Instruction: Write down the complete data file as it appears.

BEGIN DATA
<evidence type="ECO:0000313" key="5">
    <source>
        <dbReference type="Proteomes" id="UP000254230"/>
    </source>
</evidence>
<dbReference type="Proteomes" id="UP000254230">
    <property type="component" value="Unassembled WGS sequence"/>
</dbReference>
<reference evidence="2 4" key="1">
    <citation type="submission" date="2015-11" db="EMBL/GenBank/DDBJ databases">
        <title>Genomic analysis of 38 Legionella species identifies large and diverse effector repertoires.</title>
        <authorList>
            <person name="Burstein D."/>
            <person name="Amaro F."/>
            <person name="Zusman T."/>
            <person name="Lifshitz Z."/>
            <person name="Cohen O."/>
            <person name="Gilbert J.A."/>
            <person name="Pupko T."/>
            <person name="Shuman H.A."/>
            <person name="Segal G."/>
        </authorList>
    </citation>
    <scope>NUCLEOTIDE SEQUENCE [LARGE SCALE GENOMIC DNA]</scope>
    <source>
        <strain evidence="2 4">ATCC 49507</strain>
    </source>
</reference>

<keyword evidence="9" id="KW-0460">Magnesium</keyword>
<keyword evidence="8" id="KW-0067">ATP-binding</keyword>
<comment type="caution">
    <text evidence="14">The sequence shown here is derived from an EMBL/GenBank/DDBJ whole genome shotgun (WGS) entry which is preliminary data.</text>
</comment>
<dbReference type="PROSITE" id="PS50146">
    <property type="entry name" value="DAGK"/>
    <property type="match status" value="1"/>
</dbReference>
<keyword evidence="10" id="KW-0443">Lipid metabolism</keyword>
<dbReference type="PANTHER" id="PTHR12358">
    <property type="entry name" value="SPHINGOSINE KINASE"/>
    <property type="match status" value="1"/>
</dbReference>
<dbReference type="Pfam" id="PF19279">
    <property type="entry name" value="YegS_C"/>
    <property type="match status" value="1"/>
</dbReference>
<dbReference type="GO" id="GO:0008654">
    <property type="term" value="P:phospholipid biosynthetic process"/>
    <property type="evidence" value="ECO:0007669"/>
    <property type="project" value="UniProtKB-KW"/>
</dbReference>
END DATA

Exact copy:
<evidence type="ECO:0000313" key="5">
    <source>
        <dbReference type="Proteomes" id="UP000254230"/>
    </source>
</evidence>
<dbReference type="Proteomes" id="UP000254230">
    <property type="component" value="Unassembled WGS sequence"/>
</dbReference>
<reference evidence="2 4" key="1">
    <citation type="submission" date="2015-11" db="EMBL/GenBank/DDBJ databases">
        <title>Genomic analysis of 38 Legionella species identifies large and diverse effector repertoires.</title>
        <authorList>
            <person name="Burstein D."/>
            <person name="Amaro F."/>
            <person name="Zusman T."/>
            <person name="Lifshitz Z."/>
            <person name="Cohen O."/>
            <person name="Gilbert J.A."/>
            <person name="Pupko T."/>
            <person name="Shuman H.A."/>
            <person name="Segal G."/>
        </authorList>
    </citation>
    <scope>NUCLEOTIDE SEQUENCE [LARGE SCALE GENOMIC DNA]</scope>
    <source>
        <strain evidence="2 4">ATCC 49507</strain>
    </source>
</reference>

<keyword evidence="9" id="KW-0460">Magnesium</keyword>
<keyword evidence="8" id="KW-0067">ATP-binding</keyword>
<comment type="caution">
    <text evidence="14">The sequence shown here is derived from an EMBL/GenBank/DDBJ whole genome shotgun (WGS) entry which is preliminary data.</text>
</comment>
<dbReference type="PROSITE" id="PS50146">
    <property type="entry name" value="DAGK"/>
    <property type="match status" value="1"/>
</dbReference>
<keyword evidence="10" id="KW-0443">Lipid metabolism</keyword>
<dbReference type="PANTHER" id="PTHR12358">
    <property type="entry name" value="SPHINGOSINE KINASE"/>
    <property type="match status" value="1"/>
</dbReference>
<dbReference type="Pfam" id="PF19279">
    <property type="entry name" value="YegS_C"/>
    <property type="match status" value="1"/>
</dbReference>
<dbReference type="GO" id="GO:0008654">
    <property type="term" value="P:phospholipid biosynthetic process"/>
    <property type="evidence" value="ECO:0007669"/>
    <property type="project" value="UniProtKB-KW"/>
</dbReference>